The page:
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PTT wins P13.35-M VAT refund from CTA

ptt wins p13 35 m vat refund from cta - PTT wins P13.35-M VAT refund from CTA

THE Court of Tax Appeals (CTA) has ordered a P13.35 million refund on erroneously paid value-added tax (VAT) by PTT Philippines Trading Corp. covering its imports of petroleum products.

In a 19-page decision on Aug. 29, the CTA third division said PTT is entitled to a refund on amonts taxed when it imported fuel after Revenue Regulations No. 2-2012, which was the basis for the payment, was declared null and void by the Supreme Court (SC).

“Apparently, RR No. 2-2012 directly contravenes the tax exemptions granted to petitioner under RA No. 7227, amended by RA No. 9400. Since RR No. 2-2012 is of no force and effect, respondents’ imposition of VAT on petitioner’s importation of diesel is without valid basis,” the court ruled.

“Hence, the VAT payment made by petitioner on the importation of diesel is erroneous and illegal,” it added.

Section 12 of Republic Act No. 7227 or the Bases Conversion and Development Act of 1992, grants locators in the former Subic and Clark military reservations incentives such as tax and duty-free importation. PTT operates a fuel receiving terminal in the Subic Special Economic Zone.

RR No. 2-2012 which imposes taxes on Freeport and Economic Zone (FEZ) enterprises, has been declared unconstitutional by the Supreme Court for illegally imposing taxes on FEZs which enjoy tax–exempt status.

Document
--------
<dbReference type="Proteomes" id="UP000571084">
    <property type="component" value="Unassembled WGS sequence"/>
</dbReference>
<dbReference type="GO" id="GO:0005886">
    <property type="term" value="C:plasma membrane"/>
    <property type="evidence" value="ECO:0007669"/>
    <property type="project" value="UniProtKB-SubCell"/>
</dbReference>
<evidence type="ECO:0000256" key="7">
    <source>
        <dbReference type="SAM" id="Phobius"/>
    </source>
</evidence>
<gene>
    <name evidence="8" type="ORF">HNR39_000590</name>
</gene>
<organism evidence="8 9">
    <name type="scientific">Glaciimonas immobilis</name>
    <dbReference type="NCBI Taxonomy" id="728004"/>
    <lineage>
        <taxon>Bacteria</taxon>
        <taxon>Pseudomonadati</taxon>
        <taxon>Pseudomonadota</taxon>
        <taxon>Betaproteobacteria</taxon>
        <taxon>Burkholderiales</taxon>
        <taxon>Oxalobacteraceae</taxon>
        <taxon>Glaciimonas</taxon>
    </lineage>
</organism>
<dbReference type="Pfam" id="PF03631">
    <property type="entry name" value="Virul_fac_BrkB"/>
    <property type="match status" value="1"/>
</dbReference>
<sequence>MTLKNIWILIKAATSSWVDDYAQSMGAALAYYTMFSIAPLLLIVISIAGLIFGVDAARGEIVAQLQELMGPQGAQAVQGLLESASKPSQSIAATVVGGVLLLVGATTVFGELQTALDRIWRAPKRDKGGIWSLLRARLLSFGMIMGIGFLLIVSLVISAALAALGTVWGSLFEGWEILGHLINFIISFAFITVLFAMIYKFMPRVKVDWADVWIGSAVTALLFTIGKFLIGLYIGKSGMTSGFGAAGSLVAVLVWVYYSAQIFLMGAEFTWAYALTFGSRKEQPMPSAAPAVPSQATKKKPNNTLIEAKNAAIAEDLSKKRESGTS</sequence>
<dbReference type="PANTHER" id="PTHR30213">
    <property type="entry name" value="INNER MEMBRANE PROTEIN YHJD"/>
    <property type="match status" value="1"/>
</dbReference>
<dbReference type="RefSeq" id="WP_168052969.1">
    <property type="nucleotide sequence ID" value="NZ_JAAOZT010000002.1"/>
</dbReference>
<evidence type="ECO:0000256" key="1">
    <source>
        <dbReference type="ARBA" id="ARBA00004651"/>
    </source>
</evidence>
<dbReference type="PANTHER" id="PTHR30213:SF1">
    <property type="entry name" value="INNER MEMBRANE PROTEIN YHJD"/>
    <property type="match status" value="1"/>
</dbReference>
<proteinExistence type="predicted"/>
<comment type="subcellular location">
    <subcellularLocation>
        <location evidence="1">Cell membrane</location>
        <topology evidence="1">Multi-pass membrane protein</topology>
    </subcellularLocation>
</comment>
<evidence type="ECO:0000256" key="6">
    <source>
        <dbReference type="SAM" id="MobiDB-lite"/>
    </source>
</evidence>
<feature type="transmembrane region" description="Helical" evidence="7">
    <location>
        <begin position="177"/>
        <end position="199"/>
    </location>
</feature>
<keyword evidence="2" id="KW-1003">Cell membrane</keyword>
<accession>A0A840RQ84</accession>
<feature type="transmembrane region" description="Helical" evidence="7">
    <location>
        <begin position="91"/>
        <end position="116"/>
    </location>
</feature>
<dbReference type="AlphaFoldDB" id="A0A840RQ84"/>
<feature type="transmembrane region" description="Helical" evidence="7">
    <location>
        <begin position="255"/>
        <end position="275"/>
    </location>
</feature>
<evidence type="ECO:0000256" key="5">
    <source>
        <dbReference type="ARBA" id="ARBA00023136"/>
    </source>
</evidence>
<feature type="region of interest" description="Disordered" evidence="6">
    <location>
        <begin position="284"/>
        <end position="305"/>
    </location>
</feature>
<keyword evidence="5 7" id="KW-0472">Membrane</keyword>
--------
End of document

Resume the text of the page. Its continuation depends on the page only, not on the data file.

PTT imported diesel fuel from Sept. 20, 2013 to Jan. 20, 2014 and paid VAT worth P13.35 million to the Bureau of Customs.

“In view of the foregoing, petitioner is entitled to the refund of the illegally collected or erroneously paid VAT on the importation of diesel in the amount of P13,347,275.20,” it added.

Under Section 24 of the Republic Act No. 7916, or the Special Economic Zone Act of 1995, no taxes shall be imposed on business establishment within economic zones.

The court noted that laws mentioned considers FEZs as foreign territories and when goods are brought to these zones, the goods remain in foreign territory and are not subject to Philippine customs and tax laws. — Vann Marlo M. Villegas

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